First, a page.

San Francisco’s Nick Mullins threw for 250 yards with a touchdown and wasn’t sacked. The Niners had a total of 374 yards.
Tampa Bay’s Ryan Fitzpatrick and Jameis Winston combined for 359 yards passing with a pair of touchdowns. The Bucs had 500 total yards of offense.
Both team combined for five wins, and all three quarterbacks weren’t sacked.
Now pause and repeat those three quarterbacks and both team’s offensive outputs in your mind for a moment.
Yes, it should lead you to the fact that the Giants’ defense needs to tighten the noose, especially in Philadelphia Sunday.
This time around it will be Carson Wentz.
Wentz has had a subpar season and had a miserable day in the Eagles’ 48-7 loss in New Orleans last Sunday.
But, then, again, this isn’t Mullins, Fitzpatrick, or Winston.
With a raucous home crowd behind him, Wentz will need to feel some pressure, the same kind that caused three sacks, three interceptions and managed a 19-for-33, 156-yard performance against New Orleans.
The Giants did have four picks against Tampa, but couldn’t add to their measly 11-sack total this season.
They will need to overcome the confines of Lincoln Financial Field – they last on a last-second field goal last season – to gain more momentum in their second wind.
“We have a winning streak these past couple of weeks,” said linebacker Olivier Vernon. “But at the end of the day we are going into a rival, hostile environment, and all we can do is buckle up and study our opponent again and just go through the same process again like we have been doing each and every week.”
The buckle certainly has to be tight. At 4-6, Philadelphia is on the brink of being eliminated from the division race, and the Eagles will be looking for any minute spark to get them ignited.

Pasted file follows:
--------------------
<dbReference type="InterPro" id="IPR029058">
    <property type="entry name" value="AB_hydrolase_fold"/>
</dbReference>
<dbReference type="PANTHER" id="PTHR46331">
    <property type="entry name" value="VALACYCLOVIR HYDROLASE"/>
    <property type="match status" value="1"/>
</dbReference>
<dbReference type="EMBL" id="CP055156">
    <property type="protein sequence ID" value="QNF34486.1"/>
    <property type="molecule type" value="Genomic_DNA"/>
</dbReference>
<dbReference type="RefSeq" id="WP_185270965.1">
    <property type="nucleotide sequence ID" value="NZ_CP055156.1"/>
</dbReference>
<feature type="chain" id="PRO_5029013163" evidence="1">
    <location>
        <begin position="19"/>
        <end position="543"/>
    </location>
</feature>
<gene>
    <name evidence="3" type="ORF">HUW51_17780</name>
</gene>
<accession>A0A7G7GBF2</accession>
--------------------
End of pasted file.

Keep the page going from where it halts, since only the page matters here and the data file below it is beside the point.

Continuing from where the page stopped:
Rookie linebacker Lorezno Carter and fellow rookie defensive lineman B.J. Hill, second-year defensive lineman Dalvin Tomlinson, and fifth-year defensive back B.W. Webb were all part of the new transition that began a month ago when Damon “Snacks” Harrison and Eli Apple were shipped out.
At that time, no one foresaw the Giants to make any kind of run and expected the fire sale to continue.
But GM Dave Gettleman and head coach Pat Shurmur weren’t ready to wave any white flags from their defense.
It was about letting some young talent and acquired veterans – Alec Ogletree who looked good against Tampa – usher in the new defensive unit.
Even though they have taken their shots like a demolition derby car, they have kept the motor going the past two games, but the real challenge lies ahead.
Go into Philadelphia and wrangle Wentz and the Eagles for a less than 350-yard effort.
“It will be a different scheme,” said Giants’ safety Landon Collins about Philadelphia. “Mostly going into Philly, we just have to know our assignments. They know a lot of the stuff we like to do, so we just have to be on our assignments as much as possible.”
The offense has taken the cue and had played with energy and confidence.
Now the defense needs to hold up it share and beat a real quarterback and a real team.
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